If you’re familiar with SEO, you may know Google Search Console as Google Webmaster Tools. If you have a website and are looking for a way to monitor and optimise it, then you should be using GSC.

Google Search Console is a free platform that offers information on site and mobile site performance, displays rich search results and allows you to view the highest traffic queries and pages.

You too should be benefiting from this amazing tool right now! This guide will guide you through Google Search Console step-by-step, from adding your website to more advanced uses of the platform.

Why Bother?

Google Search Console will help you monitor how your website appears in Google search results. You can also use it to gain access to other important data, including information on search traffic, information on the specific queries that show your pages on SERPs, information on backlinks and more.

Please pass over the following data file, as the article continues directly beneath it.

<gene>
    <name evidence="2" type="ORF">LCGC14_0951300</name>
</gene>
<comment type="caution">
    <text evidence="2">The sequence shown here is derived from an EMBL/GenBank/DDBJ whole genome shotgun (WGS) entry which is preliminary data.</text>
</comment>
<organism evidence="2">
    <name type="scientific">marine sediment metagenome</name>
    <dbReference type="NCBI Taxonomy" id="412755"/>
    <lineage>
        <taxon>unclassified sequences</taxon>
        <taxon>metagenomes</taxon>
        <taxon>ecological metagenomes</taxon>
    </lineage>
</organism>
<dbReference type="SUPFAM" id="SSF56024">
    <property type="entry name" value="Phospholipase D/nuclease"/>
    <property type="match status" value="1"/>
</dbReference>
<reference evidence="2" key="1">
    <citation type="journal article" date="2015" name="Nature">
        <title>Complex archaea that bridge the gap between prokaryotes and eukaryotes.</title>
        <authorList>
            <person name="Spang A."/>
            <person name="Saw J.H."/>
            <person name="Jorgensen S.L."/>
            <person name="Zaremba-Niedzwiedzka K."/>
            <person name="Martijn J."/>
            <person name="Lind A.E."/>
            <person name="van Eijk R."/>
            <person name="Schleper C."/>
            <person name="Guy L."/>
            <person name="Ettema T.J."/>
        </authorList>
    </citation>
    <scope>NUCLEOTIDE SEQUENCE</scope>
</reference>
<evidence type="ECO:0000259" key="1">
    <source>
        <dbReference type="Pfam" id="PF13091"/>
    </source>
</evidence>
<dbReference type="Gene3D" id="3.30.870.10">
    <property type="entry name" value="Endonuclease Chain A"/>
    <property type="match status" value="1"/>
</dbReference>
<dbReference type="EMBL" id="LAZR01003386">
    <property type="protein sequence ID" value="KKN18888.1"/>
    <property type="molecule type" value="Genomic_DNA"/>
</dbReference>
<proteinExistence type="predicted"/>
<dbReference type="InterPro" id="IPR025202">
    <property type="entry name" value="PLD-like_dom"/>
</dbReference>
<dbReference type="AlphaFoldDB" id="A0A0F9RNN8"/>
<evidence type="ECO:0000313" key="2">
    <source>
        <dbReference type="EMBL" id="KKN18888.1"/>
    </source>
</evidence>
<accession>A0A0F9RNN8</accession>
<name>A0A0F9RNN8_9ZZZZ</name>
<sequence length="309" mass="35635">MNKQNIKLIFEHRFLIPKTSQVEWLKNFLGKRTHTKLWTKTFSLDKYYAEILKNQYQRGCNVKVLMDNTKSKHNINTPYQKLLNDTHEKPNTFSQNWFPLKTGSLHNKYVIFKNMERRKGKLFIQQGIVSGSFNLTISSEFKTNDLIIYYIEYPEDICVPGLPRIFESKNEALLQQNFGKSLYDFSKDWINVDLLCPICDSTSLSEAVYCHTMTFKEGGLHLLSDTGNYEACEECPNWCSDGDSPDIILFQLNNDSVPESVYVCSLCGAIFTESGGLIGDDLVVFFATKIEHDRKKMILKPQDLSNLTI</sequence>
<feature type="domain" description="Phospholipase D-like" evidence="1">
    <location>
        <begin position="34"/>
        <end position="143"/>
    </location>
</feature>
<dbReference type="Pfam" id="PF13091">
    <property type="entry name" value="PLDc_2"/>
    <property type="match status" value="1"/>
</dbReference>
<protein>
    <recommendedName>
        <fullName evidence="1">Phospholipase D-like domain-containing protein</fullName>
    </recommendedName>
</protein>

Monitoring your website’s traffic and optimising the way it shows up on Google’s search results means you can easily identify errors and drastically improve your rankings.

GSC is an extremely useful tool that can help execute more effective marketing analyses when used in conjunction with other tools (such as Google Analytics, Google Ads and Google Trends).


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Adding and Verifying Your Website

First of all, make sure that you’re signed in to the right Google account. Head over to the Google Webmaster Tools page and click on ‘Start now’.

Google will then ask that you select a property type. The new Domain feature will let you input all URLs across all subdomains and all URLs across https or http. Domain input requires DNS verification while the URL prefix option allows for multiple verification methods.

Google Search Console offers access to confidential information about a website’s performance, which is why you need to have your website verified first.

There are many other verification methods available. You can upload a verification HTML file or use a Google Analytics tracking code. Keep in mind that websites hosted by Google (e.g. Blogger) are automatically verified.


The performance tab will tell you which pages do best on your website and what keywords you’re currently ranking for. You can see the data up to 16 months, but the data only becomes available once you set up your account (i.e. you won’t have access to metrics and data gathered before you created your account).